1. Be as lean as possible without becoming underweight (underweight is a body mass index less than 18.5). From the age of 21, avoid weight gain and an increase in waist circumference (healthy waist measurement is less than 80cm for women and less than 94cm for men).

2. Be physically active for at least 30 minutes every day. Starting with moderate activity that increases your heart rate and makes you feel slightly out of breath (like brisk walking). As fitness improves, aim for 60 minutes of moderate or 30 minutes of vigorous activity that makes you feel warm, sweaty and out of breath (jogging, tennis, swimming laps, heavy gardening).

3. Avoid sugary drinks, limit fruit juice (even those without added sugar) and rely on water to quench thirst. Restrict consumption of energy-dense foods such as biscuits, particularly processed foods high in added sugar, or low in fibre, or high in fat. Eat fast fatty foods such as burgers, chips, fried chicken and pizzas sparingly.

4.Have at least five 400g portions of a variety of non-starchy vegetables and fruit per day. Have unprocessed cereals, wholegrain rice, bread and pasta and/or legumes with every meal. Limit refined starchy food.

5. Eat meat but cut back on cooked red meat, such as beef and lamb, to less than 500g a week. Too much may damage the lining of the bowel. Eat very little, if any, bacon, ham, salami, corned beef and European-style sausage, which can contain carcinogens. There is now strong evidence these meats are contributing to causing bowel cancer.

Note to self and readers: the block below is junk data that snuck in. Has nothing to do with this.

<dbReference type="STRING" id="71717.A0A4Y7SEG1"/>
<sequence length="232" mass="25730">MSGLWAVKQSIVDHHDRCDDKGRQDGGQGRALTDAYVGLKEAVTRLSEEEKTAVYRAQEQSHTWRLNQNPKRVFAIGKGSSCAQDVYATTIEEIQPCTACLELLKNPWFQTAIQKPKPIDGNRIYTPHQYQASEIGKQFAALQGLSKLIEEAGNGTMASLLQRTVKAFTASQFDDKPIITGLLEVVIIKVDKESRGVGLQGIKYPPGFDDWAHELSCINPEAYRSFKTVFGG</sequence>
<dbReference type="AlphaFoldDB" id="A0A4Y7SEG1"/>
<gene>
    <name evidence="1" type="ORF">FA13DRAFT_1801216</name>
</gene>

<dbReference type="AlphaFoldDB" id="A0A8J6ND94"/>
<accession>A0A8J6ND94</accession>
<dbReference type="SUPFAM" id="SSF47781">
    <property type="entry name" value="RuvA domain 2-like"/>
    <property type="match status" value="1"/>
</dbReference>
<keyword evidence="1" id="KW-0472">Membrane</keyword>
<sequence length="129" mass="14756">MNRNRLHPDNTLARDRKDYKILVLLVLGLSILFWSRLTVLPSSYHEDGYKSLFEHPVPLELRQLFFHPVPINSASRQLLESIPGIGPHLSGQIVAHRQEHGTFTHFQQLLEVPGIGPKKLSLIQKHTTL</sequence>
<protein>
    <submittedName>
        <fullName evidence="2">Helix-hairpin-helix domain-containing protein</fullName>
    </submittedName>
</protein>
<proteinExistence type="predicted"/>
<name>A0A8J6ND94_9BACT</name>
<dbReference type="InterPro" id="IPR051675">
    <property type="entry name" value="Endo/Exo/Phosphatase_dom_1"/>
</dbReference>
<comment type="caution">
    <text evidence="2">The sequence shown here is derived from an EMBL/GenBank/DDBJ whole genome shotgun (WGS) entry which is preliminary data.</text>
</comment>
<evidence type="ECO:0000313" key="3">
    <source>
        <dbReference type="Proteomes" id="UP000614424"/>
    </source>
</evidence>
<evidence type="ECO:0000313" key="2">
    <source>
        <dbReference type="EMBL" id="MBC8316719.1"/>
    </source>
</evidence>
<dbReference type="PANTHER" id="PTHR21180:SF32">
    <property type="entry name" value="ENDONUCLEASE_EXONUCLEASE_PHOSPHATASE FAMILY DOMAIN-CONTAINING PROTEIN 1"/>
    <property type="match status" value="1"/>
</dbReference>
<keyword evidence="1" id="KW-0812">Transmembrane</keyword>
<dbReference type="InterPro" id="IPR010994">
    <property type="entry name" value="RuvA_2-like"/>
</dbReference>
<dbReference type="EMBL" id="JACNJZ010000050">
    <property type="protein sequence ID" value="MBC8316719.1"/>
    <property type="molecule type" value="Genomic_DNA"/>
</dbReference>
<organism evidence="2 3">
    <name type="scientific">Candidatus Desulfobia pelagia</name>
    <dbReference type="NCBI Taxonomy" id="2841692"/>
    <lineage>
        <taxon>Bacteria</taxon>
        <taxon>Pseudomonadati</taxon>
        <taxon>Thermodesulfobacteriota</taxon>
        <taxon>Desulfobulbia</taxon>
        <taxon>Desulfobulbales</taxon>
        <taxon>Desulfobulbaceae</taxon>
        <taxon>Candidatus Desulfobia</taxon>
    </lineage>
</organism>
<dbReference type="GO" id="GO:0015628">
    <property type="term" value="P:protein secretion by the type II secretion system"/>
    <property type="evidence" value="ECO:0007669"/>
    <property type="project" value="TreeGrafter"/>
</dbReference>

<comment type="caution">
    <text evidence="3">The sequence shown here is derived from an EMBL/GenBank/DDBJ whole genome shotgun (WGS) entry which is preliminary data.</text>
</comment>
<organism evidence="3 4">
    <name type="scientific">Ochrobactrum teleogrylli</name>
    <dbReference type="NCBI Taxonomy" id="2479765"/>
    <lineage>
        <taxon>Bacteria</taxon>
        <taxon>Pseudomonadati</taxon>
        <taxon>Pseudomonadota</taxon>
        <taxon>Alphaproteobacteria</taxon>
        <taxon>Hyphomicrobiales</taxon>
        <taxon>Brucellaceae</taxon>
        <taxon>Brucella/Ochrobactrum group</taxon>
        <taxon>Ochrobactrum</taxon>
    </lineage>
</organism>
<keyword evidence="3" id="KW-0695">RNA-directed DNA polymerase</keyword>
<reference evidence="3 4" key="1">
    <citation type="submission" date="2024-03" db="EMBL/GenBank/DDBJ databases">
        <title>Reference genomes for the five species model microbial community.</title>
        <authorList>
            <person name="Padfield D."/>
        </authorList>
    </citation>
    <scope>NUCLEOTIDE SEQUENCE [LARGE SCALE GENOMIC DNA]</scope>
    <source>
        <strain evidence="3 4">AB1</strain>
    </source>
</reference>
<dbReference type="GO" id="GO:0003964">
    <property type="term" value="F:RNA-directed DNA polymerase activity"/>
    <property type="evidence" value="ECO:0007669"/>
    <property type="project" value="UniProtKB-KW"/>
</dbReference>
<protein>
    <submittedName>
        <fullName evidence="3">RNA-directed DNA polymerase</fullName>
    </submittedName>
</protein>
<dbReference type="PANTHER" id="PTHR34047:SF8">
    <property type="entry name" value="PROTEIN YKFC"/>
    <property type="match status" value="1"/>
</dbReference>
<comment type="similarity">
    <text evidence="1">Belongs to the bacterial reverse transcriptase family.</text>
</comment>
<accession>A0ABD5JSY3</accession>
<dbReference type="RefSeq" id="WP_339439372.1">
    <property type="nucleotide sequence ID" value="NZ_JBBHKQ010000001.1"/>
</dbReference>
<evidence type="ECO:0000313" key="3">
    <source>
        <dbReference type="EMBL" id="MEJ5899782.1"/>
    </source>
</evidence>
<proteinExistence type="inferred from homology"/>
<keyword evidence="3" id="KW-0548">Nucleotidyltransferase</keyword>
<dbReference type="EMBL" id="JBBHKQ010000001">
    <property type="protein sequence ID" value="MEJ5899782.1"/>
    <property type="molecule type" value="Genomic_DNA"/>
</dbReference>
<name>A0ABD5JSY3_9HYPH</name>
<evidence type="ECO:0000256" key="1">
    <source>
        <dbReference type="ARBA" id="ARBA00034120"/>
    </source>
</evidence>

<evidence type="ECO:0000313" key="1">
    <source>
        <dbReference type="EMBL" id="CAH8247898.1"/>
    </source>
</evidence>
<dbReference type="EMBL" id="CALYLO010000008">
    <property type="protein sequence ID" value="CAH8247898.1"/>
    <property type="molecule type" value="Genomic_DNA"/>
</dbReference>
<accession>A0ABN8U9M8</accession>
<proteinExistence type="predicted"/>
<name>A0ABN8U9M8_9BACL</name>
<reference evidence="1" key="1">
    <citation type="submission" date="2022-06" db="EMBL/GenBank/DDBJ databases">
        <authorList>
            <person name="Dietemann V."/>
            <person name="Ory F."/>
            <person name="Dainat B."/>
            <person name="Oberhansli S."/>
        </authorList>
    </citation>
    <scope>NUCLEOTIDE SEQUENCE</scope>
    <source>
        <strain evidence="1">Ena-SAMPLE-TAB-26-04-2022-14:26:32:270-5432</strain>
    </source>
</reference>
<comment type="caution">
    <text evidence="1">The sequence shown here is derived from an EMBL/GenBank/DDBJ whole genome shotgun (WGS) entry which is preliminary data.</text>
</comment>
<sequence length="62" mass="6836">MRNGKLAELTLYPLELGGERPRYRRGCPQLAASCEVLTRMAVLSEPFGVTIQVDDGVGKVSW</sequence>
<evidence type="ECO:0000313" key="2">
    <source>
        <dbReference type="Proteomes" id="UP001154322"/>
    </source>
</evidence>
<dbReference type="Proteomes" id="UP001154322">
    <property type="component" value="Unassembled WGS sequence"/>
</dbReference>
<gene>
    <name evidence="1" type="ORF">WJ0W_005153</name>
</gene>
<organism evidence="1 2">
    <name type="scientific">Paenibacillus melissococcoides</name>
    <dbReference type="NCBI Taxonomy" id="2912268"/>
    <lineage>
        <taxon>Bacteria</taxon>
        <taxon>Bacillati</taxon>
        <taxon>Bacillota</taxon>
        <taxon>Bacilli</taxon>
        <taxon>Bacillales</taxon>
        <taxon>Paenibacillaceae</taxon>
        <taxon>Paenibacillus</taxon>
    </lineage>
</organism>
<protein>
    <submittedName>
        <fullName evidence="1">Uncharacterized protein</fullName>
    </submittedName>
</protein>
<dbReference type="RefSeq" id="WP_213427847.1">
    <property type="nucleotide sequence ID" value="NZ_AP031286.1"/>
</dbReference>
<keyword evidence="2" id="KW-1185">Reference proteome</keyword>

6.Men should only have two standard alcoholic drinks a day and women one. Remember the consumption of alcohol, at any level, can increase your risk of cancer.

7. Salt and salt-preserved foods are now believed to cause stomach cancer. Instead, try to use herbs and spices to flavour food and remember that processed foods, including bread and breakfast cereals, can contain large amounts of salt. Cut back to an intake of less than 6g of salt per day. Do not eat any food showing signs of mould, particularly cereals or legumes, as there is a link to liver cancer.

8. Don’t use supplements, such as vitamins, to protect against cancer. While there have been some benefits reported in specific individuals in specific settings, there is no evidence for routine consumption by the general public. And there is convincing data that some supplements, such as high-dose beta- carotene, may increase the risk of lung cancer in smokers.

9. It’s best for mothers to breastfeed exclusively for up to six months and then add other liquids and foods into a baby’s diet. Doing so, protects the mother against breast cancer and the baby from excess weight gain.

10.For cancer survivors, maintaining a healthy weight through diet and physical activity may reduce the risk of the cancer recurring. For at-risk groups, the single act of stopping smoking will reduce the world’s cancer burden by another third.


© The West Australian

More Health news: thewest/lifestyle.com.au